But discord within the debt commission highlights the difficulty of reaching a consensus on how to reduce government spending. If Congress were to refuse to increase the debt limit, the consequences could be severe for the global financial system. Think of the debt ceiling like the limit on your credit card. If you max out, your life doesn't automatically shut down, but you do have to finds other means of funding, such as borrowing cash from family and friends or selling belongings.
The government, for instance, could continue operating with cash on hand or cash coming in, Collender said. Or it could can postpone or delay paying certain obligations, such as payments to contractors, he said. But resorting to moves like that sends an unnerving message to the rest of the world.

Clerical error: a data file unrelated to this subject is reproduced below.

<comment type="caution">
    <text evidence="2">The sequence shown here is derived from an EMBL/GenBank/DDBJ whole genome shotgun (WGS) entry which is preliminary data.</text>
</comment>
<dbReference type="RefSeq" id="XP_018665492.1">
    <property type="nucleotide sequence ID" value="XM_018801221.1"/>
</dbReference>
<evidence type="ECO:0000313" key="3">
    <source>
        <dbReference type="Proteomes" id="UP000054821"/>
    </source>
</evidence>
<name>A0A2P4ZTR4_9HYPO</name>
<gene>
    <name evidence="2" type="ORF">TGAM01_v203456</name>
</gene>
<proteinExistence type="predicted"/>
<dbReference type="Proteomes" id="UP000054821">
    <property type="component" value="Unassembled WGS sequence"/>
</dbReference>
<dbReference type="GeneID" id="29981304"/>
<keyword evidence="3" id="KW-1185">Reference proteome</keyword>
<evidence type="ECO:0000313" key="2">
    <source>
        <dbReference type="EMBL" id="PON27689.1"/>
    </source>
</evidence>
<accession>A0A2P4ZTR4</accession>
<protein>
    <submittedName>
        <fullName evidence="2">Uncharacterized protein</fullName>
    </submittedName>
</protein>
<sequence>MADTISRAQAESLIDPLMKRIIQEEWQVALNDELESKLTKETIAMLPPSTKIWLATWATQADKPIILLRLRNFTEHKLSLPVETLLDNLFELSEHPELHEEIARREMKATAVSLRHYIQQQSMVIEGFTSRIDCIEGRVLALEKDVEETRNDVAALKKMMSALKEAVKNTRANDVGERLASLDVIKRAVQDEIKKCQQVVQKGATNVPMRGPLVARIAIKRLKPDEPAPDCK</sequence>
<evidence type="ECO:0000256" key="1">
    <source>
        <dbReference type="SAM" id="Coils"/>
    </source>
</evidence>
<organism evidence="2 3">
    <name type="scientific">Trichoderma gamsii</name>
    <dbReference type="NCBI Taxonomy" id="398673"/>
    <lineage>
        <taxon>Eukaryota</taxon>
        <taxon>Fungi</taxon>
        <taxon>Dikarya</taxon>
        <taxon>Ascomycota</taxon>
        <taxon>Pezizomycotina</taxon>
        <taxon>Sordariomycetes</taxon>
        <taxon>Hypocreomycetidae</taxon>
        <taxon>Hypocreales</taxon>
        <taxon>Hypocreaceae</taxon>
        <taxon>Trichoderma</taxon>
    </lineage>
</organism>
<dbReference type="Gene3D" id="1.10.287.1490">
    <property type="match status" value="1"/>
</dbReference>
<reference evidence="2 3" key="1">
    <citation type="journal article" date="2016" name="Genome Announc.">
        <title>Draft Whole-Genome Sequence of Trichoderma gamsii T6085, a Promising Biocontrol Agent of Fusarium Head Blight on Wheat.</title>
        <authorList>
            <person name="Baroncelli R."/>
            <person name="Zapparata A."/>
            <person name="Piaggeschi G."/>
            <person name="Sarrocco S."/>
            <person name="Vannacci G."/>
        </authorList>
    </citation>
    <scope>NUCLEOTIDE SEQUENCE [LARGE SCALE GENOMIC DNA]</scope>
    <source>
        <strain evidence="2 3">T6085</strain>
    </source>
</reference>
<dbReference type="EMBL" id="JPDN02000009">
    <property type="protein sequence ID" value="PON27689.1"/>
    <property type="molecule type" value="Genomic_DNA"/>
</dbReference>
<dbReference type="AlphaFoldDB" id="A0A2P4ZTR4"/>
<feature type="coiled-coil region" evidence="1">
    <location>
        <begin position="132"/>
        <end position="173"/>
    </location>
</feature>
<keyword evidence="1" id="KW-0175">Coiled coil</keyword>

That is why while election momentum might be on the side of Republicans, history is on the Democrats' side. No Congress has ever voted against approving an increase in the debt ceiling.
"Ultimately," Collender predicted, "they're going to have to do it. Otherwise they'll throw the markets into turmoil and create all kinds of concerns overseas about the US economy and the US government. I get asked a lot at what point the US would turn into a third-world country. This wouldn't get us there, but it'd get us close."